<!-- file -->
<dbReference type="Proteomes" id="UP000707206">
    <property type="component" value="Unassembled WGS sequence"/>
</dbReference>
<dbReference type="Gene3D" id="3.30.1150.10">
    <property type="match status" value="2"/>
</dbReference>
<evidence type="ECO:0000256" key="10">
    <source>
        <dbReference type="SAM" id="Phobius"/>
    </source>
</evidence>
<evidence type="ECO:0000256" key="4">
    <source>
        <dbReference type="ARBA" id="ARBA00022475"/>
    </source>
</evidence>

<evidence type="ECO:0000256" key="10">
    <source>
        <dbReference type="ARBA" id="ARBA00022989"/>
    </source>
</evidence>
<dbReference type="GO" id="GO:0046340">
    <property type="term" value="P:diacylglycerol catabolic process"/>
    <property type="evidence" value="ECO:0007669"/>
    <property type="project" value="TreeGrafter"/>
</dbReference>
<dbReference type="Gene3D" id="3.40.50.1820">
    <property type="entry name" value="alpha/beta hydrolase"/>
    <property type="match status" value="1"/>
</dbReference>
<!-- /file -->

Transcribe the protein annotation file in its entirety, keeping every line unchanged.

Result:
<dbReference type="Proteomes" id="UP000707206">
    <property type="component" value="Unassembled WGS sequence"/>
</dbReference>
<dbReference type="Gene3D" id="3.30.1150.10">
    <property type="match status" value="2"/>
</dbReference>
<evidence type="ECO:0000256" key="10">
    <source>
        <dbReference type="SAM" id="Phobius"/>
    </source>
</evidence>
<evidence type="ECO:0000256" key="4">
    <source>
        <dbReference type="ARBA" id="ARBA00022475"/>
    </source>
</evidence>

<evidence type="ECO:0000256" key="10">
    <source>
        <dbReference type="ARBA" id="ARBA00022989"/>
    </source>
</evidence>
<dbReference type="GO" id="GO:0046340">
    <property type="term" value="P:diacylglycerol catabolic process"/>
    <property type="evidence" value="ECO:0007669"/>
    <property type="project" value="TreeGrafter"/>
</dbReference>
<dbReference type="Gene3D" id="3.40.50.1820">
    <property type="entry name" value="alpha/beta hydrolase"/>
    <property type="match status" value="1"/>
</dbReference>